Food and Drink in Bhutan
Cities in Bhutan have been hit with a cafe and restaurant craze. This is especially true in Thimphu where you can find Korean, Japanese, Indian, Nepali, Russian and Thai food- just to name a few. With a variety of themes and good ambience, there are no better places to chat with friends or find shelter on a rainy day than one of the many restaurants and cafes in urban areas.
The variety of cafes and restaurants will depend on which area of the country you are in. Thimphu, Paro, Punakha and Phuentsholing cities have much more to offer gastronomically, although this is not the case in rural parts of the country.
You can find restaurants to suit every budget. You can expect to pay less than 500 nu (around 6$) per person in budget restaurants. These usually serve traditional meals and popular snack foods like momo (dumpling), juma (sausages) and thukpa (noodles).
Mid-range restaurants can cost upto 1000 nu (around 12$) per person. These usually serve a variety of dishes ranging from Thai, Indian, Chinese and continental. At this budget you can find restaurants serving specialized cuisine like Japanese, Korean and American fast food. Be sure to ask a local for recommendations.
High-end restaurants are less in number and can cost upwards of 2000 nu (around 25$). These restaurants can be identified by their high-end decor and luxurious atmosphere. Some are attached to 4 and 5 star hotel chains. They feature international or fusion food prepared by specialized chefs.
Café culture is also growing in popularity in Bhutanese cities. With a variety of themes and styles, they usually serve coffee, pastries and snacks. Some specialized cafes feature Russian, French and Japanese treats. They are perfect for catching up, working or people-watching.
If you want a change from the traditional fare, you will never be bored with the cafes and restaurants in cities all over the country. Try fusion food, international cuisine or just sip coffee and watch the world go by. Take a break from sightseeing and immerse yourself in the food and drink culture of contemporary Bhutan.
Any good host in Bhutan will not let guests leave their house without having some type of beverage. It is considered rude not to offer anything to someone who has come to visit you. It is equally rude for the visitor to refuse the offer. Here are some of the beverages you can expect to enjoy on your next trip to Bhutan.
The most common drink in Bhutan is tea. Suja is a churned tea made from butter and salt. Ngaja is sweet milk tea, similar to ones found in India. Both teas can be enjoyed with zaw (puffed rice) or sip (pounded corn).
If you’re looking for something a little stronger, you can’t go wrong with ara, a traditional alcohol made by fermenting or distilling rice, wheat, millet, buckwheat, maize or barley. Butter and eggs can also be added for flavor. Banchang and sinchang are made by fermenting grains and yeast.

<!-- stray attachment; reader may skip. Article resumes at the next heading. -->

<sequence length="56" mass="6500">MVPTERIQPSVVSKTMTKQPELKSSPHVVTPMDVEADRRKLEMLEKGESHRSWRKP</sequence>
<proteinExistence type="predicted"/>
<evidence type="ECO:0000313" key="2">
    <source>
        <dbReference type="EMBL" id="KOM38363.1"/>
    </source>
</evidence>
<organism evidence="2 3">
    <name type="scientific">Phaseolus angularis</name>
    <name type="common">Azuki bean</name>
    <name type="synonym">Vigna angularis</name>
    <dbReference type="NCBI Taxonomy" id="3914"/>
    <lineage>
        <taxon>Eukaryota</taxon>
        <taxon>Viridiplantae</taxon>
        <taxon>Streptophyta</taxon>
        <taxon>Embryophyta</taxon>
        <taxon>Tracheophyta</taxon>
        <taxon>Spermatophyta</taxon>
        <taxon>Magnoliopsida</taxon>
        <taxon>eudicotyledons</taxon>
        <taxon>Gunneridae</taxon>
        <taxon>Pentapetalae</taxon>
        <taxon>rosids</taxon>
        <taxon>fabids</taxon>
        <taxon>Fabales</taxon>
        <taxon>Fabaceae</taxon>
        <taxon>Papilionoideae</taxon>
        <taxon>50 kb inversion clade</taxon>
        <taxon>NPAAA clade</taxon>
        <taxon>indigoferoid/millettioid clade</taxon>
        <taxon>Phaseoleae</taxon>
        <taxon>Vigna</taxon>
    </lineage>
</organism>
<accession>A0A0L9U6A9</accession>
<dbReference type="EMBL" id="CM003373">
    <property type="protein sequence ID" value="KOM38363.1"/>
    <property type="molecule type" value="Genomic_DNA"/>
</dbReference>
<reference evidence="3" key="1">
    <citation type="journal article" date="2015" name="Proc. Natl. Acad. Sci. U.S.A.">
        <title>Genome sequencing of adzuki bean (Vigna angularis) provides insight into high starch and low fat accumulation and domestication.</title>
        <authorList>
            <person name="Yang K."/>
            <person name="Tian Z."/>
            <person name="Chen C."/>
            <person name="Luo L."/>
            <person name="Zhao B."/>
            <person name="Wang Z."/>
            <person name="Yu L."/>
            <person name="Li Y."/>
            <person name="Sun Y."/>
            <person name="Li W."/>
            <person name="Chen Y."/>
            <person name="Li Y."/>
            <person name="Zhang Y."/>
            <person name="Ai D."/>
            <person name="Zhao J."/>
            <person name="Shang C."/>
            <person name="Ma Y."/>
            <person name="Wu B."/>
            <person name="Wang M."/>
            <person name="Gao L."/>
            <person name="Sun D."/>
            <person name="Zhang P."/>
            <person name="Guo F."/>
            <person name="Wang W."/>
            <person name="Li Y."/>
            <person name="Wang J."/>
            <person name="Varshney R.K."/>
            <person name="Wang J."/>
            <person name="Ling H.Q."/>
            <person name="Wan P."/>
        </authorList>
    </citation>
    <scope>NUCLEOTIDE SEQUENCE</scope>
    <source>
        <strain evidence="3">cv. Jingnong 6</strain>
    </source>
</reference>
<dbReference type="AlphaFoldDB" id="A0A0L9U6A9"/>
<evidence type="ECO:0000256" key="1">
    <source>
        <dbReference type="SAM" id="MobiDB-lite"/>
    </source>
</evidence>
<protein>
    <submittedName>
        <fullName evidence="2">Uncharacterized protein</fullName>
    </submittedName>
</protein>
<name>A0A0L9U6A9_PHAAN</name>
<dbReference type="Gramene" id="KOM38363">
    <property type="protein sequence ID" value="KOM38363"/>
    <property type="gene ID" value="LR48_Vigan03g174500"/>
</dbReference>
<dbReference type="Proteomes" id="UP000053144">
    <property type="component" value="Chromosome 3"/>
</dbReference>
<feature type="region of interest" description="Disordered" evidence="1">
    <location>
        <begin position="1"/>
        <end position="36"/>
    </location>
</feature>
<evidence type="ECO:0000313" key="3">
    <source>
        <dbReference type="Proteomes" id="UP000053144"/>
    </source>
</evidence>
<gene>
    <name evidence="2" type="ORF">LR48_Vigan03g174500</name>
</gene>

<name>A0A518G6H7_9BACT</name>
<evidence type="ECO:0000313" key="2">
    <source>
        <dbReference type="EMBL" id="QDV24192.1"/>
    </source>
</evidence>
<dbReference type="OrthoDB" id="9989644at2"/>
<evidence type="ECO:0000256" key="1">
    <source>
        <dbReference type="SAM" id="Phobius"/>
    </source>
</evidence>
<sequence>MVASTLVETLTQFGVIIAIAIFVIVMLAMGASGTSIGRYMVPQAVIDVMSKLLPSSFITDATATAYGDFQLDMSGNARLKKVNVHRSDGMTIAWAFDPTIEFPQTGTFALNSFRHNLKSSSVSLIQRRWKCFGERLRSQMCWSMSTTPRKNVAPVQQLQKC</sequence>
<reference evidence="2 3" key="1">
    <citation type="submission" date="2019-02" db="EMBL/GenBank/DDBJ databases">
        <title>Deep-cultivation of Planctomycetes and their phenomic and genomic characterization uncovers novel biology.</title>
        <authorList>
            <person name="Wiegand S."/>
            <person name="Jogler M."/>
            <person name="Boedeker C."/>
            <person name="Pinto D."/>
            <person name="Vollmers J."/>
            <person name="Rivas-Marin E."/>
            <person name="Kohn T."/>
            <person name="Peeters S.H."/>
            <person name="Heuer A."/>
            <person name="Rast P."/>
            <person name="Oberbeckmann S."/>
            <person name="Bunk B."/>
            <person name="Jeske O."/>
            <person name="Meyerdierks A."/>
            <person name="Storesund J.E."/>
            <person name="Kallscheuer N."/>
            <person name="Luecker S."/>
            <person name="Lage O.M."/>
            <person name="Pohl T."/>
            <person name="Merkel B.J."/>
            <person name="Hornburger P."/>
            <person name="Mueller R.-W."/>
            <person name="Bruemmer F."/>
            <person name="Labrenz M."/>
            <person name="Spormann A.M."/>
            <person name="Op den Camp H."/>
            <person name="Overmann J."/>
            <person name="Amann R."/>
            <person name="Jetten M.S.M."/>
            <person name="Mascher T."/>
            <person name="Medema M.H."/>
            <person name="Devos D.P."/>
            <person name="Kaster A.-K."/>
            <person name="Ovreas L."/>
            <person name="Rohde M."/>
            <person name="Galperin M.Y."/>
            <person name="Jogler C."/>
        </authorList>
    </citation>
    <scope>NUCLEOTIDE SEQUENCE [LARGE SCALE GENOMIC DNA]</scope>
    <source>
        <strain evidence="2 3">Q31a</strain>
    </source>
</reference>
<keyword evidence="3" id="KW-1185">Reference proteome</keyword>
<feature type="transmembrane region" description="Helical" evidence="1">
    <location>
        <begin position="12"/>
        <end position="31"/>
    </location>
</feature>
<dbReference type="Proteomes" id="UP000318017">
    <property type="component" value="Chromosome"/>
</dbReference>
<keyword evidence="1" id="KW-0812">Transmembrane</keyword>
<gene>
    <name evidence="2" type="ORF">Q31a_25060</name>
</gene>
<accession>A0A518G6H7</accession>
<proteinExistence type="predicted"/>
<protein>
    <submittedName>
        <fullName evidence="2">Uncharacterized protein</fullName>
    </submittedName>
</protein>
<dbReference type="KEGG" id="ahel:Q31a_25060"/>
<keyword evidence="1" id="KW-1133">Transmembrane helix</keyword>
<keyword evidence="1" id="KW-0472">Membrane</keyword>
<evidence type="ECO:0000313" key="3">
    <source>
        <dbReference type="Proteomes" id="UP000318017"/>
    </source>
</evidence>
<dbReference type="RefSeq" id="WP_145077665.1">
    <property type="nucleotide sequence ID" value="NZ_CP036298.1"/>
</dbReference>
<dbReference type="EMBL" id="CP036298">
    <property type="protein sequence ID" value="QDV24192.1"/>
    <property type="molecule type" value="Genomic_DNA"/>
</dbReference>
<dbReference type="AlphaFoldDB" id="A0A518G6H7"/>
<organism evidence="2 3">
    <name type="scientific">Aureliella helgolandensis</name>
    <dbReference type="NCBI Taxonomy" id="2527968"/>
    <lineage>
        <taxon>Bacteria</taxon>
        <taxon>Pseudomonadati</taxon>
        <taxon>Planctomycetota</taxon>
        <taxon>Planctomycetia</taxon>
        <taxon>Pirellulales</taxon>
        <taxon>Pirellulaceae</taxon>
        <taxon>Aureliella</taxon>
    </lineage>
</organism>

Aside from traditional alcohols, Bhutan is also known for producing high-quality beer and whiskey. Local beers include Druk 11000, Premium Lager, Red Panda and a variety of lagers including red rice. Popular whiskeys are K5 and Grain Whiskey. You can also find local rum and wine.
With the variety of drinks found in Bhutan, you are unlikely to ever go thirsty. Tea and non-alcoholic beverages are served in every house, office and restaurant. Those wanting to try traditional alcohol can visit rural areas, attend a festival or try a homestay.
Visitors who want to try local alcohol can find them in any supermarket, pub or bar.
A decade ago, Bhutan may not have been the place you think of when it comes to fine dining. That is no longer the case with luxury restaurants with gorgeous ambience and skilled chefs popping up all over the country. Try traditional Bhutanese, fusion and international cuisine surrounded by the backdrop of the Himalayas.
You can find most fine dining restaurants in cities like Thimphu and Paro. These establishments are easily identified by their sumptuous decor and glitzy lighting. Popular with expats you can find juicy burgers, pizza, Asian fusion food and more.
Another option for fine dining are the restaurants of four and five star hotel chains. Found all over the country, these well-known businesses serve up exquisite Bhutanese, Indian and continental fare. They also have glamorous settings and the food will cater to foriegn palettes.
Eating a delicate and delicious meal, experiencing high quality service and enjoying your natural surroundings. The Bhutanese fine dining experience is one you cannot miss.
Though rice and spicy stews are eaten all over the country, the ingredients used and method of preparation can vary based on the region. Although not discernable to the Western tongue, Bhutanese can taste the difference between an ema datsi made in western regions like Paro and one made in Lhuentse in the east.